Grandfatherhood: A second chance to get it right

The joy of fatherhood: Helpful tips for fathers and men who want to become fathers

by Morris Turner

All of us, men and women alike, have thoughts of our past that we wish we could revisit and improve upon. I know especially as fathers, there are sometimes situations that we could have handled better. Maybe we could have listened a little closer, been a little more patient or just taken more time out of our busy lives to just “hang out” with our children.

Amaya, Morris’ granddaughter, playing legos at the Space Center
Amaya, Morris’ granddaughter, playing legos at the Space Center

Now that I am a grandfather, I’m realizing the joy and opportunity it gives me to just love and be loved. My grands live in Southern California, so I don’t get to see them as often as I’d like, but when I do, I make the most of it. I also understand that some of you reading this have the opposite experience in that you are raising your grandchildren and wish you could get a little break, now and then, from that overwhelming responsibility. Either way, we as grandparents can be an incredible source of comfort and support for our grandchildren, that they cannot find anywhere else in their lives.

For the next month or two, I will be focusing on the unique opportunity we have to impact our grandchildren’s lives as well as the delicate line we must respect between ourselves and their actual parents.

One of the most critical and often difficult things for a grandparent to do is “bite your tongue.” You see things the parent is or is not doing that may be harmful to the child, at least in your humble opinion. Unless it is a life and death issue, keep your feelings to yourself. No parent wants to be told how to raise their child or children – or don’t you remember how it was when you were first a parent?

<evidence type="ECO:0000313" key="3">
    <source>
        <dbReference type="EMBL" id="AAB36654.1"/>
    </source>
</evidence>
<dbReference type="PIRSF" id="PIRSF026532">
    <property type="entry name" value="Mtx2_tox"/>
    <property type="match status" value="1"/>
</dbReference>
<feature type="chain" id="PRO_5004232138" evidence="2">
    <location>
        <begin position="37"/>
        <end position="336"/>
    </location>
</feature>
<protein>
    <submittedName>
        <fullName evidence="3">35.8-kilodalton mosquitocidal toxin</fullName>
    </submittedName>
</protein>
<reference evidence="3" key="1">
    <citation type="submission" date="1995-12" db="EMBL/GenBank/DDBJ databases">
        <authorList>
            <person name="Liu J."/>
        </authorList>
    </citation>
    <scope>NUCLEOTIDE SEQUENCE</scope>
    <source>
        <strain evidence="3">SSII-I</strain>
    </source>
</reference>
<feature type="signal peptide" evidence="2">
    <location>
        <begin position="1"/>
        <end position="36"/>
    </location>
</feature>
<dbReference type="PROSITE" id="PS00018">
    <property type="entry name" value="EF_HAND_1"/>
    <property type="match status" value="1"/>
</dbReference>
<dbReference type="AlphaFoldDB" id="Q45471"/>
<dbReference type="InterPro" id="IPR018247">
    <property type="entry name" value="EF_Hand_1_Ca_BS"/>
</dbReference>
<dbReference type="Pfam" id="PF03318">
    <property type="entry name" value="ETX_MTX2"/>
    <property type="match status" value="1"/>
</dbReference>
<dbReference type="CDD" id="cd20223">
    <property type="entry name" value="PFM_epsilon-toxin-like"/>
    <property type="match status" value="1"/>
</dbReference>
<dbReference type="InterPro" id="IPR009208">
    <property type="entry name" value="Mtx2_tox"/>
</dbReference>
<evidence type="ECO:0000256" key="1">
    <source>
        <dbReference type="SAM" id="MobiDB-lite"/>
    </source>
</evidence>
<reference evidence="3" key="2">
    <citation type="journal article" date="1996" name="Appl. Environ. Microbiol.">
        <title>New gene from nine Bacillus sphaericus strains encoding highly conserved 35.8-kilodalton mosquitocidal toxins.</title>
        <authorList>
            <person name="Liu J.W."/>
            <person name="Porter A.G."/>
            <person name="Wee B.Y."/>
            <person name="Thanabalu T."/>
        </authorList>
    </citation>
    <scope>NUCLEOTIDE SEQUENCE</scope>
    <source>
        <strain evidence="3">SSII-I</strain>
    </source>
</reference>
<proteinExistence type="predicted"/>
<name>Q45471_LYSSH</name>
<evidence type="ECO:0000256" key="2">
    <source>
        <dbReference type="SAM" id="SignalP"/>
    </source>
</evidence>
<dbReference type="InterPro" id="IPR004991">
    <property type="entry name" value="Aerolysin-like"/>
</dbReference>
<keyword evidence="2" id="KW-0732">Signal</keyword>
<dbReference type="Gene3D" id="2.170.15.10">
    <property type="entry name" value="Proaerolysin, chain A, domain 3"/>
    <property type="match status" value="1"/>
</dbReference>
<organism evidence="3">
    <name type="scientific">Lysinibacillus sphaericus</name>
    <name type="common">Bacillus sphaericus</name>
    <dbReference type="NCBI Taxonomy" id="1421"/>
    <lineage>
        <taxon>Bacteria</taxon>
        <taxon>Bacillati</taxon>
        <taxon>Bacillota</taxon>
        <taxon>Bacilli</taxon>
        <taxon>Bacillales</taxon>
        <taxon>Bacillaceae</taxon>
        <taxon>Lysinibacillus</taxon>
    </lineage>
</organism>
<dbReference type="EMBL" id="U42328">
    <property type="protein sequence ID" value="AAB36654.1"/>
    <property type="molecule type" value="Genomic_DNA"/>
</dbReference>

I always try to remember the passage from “The Prophet” by Khalil Gibran, where he says, “Your children come through but belong not to you.” This is certainly accurate when it comes to grandchildren. The good news is that as grandparents, unless we have the primary responsibility of raising them, we get to have all the fun and very little of the responsibility.

In the upcoming articles I will talk about some of fun things I do with my grandchildren and some of the things I continue to learn about being a grandparent. In the meantime, I encourage you to forward any thoughts or ideas you may have about how we can all be better grandparents.

Morris Turner is the father of two sons, ages 39 and 35. Over the past 45 years he has worked with children and young people in a variety of settings, including as preschool teacher, career counselor, family mentor and sports coach. He is also an author and recognized researcher in the area of African American settlement in the United States, but his greatest pleasure today is learning to be a good grandpa. He can be reached at or by calling 707-794-0729.